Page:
The state Legislature won’t have any say on funding of the medical marijuana program, and revenue the program generates “shall not revert to the general fund,” but would be used by the Health Department to run and regulate the program.
Who can be a grower or seller of marijuana under the program?
A medical marijuana business, which is any business that has applied for and received a license from the Mississippi Department of Health to cultivate, process, test or sell medical marijuana. This may include: cultivation facilities (agricultural greenhouses where the plant is grown and harvested), testing facilities where the products are scientifically tested and approved, and medical marijuana treatment centers where patients can purchase the medicine.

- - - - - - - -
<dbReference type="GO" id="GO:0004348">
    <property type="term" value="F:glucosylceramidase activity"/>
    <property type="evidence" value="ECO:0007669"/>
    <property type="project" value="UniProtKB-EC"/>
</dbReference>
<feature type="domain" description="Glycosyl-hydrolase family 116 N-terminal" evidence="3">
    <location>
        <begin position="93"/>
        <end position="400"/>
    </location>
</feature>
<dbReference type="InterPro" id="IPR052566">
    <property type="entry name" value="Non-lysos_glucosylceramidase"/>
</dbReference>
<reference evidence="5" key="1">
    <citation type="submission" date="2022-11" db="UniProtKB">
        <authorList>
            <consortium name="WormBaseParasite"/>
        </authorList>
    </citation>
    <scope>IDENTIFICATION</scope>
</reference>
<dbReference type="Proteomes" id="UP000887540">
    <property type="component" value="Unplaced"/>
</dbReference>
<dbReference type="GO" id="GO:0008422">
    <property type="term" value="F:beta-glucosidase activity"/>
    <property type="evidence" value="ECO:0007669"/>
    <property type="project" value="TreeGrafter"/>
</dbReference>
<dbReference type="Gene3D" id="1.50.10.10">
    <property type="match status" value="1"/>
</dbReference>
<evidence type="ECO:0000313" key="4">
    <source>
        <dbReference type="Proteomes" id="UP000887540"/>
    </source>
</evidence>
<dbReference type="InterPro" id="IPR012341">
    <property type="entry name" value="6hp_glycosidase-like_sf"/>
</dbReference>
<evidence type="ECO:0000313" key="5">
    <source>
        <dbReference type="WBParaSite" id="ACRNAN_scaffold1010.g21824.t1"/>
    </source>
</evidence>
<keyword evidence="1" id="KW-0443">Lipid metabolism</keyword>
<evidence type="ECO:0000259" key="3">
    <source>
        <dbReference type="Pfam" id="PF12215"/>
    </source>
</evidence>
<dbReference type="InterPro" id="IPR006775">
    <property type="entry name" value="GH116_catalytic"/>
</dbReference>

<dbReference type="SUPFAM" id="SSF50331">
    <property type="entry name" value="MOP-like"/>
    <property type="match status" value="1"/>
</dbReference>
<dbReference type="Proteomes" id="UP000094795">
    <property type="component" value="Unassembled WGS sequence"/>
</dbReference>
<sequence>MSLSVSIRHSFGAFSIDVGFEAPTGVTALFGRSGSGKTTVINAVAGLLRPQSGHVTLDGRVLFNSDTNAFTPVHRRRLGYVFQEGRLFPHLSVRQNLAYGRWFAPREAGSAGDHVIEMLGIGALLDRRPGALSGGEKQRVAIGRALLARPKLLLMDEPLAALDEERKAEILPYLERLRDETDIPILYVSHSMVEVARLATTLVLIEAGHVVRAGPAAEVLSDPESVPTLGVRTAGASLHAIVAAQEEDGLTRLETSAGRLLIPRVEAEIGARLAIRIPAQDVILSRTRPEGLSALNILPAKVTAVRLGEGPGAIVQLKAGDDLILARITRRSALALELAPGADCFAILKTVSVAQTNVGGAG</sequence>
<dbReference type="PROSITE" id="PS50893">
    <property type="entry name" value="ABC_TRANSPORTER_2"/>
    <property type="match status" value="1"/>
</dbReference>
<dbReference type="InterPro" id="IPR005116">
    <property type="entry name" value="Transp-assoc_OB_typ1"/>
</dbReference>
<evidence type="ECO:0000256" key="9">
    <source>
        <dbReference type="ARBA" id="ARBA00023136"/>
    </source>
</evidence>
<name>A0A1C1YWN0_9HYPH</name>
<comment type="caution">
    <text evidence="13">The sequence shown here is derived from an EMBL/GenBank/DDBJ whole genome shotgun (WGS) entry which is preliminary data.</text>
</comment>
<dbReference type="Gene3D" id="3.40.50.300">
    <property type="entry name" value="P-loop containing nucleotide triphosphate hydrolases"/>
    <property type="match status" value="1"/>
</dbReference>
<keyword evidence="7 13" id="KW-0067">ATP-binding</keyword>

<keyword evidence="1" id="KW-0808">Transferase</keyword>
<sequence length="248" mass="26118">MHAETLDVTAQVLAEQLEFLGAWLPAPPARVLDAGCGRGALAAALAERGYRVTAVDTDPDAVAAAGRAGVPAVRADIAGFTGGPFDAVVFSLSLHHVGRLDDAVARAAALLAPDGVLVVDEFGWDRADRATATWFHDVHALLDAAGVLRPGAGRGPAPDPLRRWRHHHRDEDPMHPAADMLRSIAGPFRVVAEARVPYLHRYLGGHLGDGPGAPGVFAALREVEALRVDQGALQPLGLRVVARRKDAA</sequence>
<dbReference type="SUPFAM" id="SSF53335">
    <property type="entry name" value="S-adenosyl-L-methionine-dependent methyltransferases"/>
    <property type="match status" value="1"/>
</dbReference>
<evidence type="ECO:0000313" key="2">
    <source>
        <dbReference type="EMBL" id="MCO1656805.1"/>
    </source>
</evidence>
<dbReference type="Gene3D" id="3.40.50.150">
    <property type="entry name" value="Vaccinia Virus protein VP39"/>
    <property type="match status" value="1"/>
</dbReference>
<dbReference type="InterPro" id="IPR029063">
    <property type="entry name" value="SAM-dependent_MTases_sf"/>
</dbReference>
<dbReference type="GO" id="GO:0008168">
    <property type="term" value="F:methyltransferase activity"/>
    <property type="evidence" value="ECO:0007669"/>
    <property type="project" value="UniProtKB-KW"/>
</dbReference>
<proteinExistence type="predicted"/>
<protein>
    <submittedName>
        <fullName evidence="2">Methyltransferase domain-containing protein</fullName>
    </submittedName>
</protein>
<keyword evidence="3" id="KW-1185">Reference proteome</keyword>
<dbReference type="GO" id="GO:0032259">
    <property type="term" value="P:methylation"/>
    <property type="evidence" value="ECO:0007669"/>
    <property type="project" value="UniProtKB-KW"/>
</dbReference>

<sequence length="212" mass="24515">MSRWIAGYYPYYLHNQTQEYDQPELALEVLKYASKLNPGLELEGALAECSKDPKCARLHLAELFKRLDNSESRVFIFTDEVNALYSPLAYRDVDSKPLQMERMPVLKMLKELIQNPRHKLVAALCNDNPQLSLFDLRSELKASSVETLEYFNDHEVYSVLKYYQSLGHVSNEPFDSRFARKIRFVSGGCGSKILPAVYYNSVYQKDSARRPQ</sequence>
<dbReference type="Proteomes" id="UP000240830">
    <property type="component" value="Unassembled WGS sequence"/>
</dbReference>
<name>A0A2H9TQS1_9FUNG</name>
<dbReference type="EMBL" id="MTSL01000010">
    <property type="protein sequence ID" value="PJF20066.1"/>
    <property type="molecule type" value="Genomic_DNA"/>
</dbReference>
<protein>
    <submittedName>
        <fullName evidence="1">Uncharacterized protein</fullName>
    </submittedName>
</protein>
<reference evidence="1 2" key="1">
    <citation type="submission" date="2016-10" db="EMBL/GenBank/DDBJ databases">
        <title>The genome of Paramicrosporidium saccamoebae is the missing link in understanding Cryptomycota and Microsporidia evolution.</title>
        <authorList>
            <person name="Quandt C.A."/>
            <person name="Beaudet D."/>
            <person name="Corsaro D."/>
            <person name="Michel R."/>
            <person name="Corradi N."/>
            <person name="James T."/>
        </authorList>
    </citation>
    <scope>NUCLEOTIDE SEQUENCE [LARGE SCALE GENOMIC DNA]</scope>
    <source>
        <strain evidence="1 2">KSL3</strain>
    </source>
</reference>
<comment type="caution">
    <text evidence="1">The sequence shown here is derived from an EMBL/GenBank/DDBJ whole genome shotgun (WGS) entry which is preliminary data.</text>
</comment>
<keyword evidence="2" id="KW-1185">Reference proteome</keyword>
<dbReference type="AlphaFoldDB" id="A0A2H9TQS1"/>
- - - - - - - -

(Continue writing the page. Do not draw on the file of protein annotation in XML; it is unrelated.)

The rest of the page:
Are there any legal challenges to medical marijuana in Mississippi?
Yes. Madison Mayor Mary Hawkins Butler filed an emergency petition to the Mississippi Supreme Court last month arguing Initiative 65 was improperly allowed on the ballot by the Secretary of State.
Butler argues the state Constitution requires signatures of qualified voters from any congressional district shall not exceed one-fifth of the total number of signatures. She says since Mississippi now has four congressional districts, it is a mathematical certainty that the number of signatures submitted in support of Initiative Measure No. 65 from at least one of the four congressional district exceeds 1/5 of the total number.
Mississippi had five congressional districts until the 2000 Census showed a decline in population, leading to a reduction of one district.
A 2009 state attorney general opinion said it was legal to get signatures for an initiative based on the five districts concept, although there is only four districts.
The state Supreme Court set Friday for Mississippi Secretary of State Michael Watson to respond to Butler’s petition.